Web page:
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Sam is the Pastoral Assistant at Saint Nicholas Greek Orthodox Church in Virginia Beach, Virginia. He grew up in Powhatan, Virginia and studied International Affairs and Spanish at James Madison University. Sam received his MDiv from Holy Cross Greek Orthodox School of Theology in 2013. He loves food, languages and good coffee.

Photo Credit: depositphotos


'Tis Almost the Season! - Sunday before Nativity

For the last thirty days or so we have been preparing for Christmas within the Orthodox Church. We have attempted to lighten our lives (and enlighten our trees) through various ascetical acts, seeking to open our hearts and prepare for the entrance of the King.

Christmas is a beautiful time; it often feels like the crown of the year, the culmination of a year of striving, a year of broken relationships, a year of trying to be different (and often failing). It’s nice to put all the differences, all the struggles, all the pain aside and reconnect with loved ones over a cup of hot cocoa as we seek to celebrate the birth of the Savior in a way that is fitting.

Too often, however, Christmas ends up a cliché: the most wonderful time of the year. It’s a time for which I have prepared by buying a tree, making a presents-budget, and decking the halls with boughs of holly.

I often forget that Christmas, the birth of God’s Son, is the most wonderful time of the ever.

Sure, I’ve spent the last 30 days preparing (in some sense), but how could I ever think this could even compare to the preparation that God put into His plan throughout the entire course of history, to the incomprehensible chain of cosmic history that culminated in the Lord becoming a human being.

A piece of this great chain is presented in this Sunday’s Gospel reading, and I’ll be the first to admit that it can feel a little daunting and…well, boring. We read the genealogy of the Son of God, and it includes tons of weird names and oh-so-many “begats.” If you’re anything like me, it is deeply difficult to stay focused or to care about it at times.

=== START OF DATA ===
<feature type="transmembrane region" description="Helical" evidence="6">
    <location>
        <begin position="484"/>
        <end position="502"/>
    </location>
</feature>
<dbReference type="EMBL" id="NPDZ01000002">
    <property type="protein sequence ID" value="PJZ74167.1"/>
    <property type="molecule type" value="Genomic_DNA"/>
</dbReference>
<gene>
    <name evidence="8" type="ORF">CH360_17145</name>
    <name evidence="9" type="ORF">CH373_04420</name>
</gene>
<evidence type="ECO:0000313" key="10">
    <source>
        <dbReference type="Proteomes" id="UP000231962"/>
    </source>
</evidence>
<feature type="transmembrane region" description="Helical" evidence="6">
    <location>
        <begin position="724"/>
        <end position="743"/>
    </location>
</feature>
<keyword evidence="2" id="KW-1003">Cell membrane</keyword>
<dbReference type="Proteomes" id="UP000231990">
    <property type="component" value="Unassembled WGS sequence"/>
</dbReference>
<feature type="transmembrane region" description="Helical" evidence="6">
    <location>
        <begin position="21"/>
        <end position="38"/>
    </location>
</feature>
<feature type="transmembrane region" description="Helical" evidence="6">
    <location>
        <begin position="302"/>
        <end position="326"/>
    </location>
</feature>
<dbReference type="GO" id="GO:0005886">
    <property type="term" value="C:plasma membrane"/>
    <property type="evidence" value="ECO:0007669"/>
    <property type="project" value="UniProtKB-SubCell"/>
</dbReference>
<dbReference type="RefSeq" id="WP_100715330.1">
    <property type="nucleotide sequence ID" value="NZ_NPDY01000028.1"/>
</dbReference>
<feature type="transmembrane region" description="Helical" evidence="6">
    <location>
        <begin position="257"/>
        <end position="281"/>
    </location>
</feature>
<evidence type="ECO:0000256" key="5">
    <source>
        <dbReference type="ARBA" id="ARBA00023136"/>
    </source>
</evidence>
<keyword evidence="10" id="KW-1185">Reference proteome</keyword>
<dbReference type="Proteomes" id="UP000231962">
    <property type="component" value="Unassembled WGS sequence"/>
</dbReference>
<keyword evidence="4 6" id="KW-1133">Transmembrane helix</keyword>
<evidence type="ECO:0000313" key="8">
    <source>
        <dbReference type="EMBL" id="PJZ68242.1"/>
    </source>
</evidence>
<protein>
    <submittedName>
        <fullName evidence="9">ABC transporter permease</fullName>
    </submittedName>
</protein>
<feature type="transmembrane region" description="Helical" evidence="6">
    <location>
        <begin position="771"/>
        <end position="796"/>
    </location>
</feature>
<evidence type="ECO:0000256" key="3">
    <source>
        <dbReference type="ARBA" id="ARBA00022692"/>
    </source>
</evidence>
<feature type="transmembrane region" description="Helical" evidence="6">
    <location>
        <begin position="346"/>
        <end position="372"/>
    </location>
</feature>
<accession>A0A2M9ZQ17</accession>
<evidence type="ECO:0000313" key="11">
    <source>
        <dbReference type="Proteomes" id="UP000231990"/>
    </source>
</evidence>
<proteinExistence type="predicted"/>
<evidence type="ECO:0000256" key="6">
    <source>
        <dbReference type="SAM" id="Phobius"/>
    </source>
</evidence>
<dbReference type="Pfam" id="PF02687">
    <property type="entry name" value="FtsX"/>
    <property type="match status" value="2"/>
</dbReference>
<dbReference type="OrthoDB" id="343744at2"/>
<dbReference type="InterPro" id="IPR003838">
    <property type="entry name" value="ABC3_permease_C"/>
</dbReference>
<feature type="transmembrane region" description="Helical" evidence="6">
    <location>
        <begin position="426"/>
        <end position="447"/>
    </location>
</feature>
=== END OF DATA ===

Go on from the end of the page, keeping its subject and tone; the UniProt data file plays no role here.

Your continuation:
At best, I find that I can treat this reading like a theological lesson. See? I might say. This Gospel reading demonstrates that Christ is the fulfillment of prophecy, both truly God and the true human being, begotten of human ancestors since the dawn of time.

While tracing Christ’s human heritage can make a theological point regarding the hypostatic union and show us the fulfillment of the Old Testament in Christ, it may be a little bit harder to grasp some of the more baffling and beautiful elements of the genealogy, inasmuch as it tell us something about who our God is.

In his homily on this Gospel reading, which I must quote at length (I was tempted simply to copy the whole thing here), Fr. John Behr points out one of the most important realities to consider about God:

 Everything [in the genealogy] is arranged in a pattern that culminates in Christ…as the Lord of all creation and its history, everything does indeed rest in his [sic] hand. The whole movement of creation is providentially ordered in and towards him. But in this, God works in unexpected ways, ways known to him, and ways that more often than not subvert our usual expectations and standards…
            The genealogy also mentions, rather surprisingly, a number of women, not those who conceived by a clear act of divine intervention such as Sarah, Rebecca, and Rachel, but those – Tamar and Ruth – whose union with their partners appeared scandalous to others, yet who enabled the line of the Messiah to continue.
            God works unexpectedly, through those who are thought of, in human terms, as stumbling blocks, triumphing over our best intentions and expectations…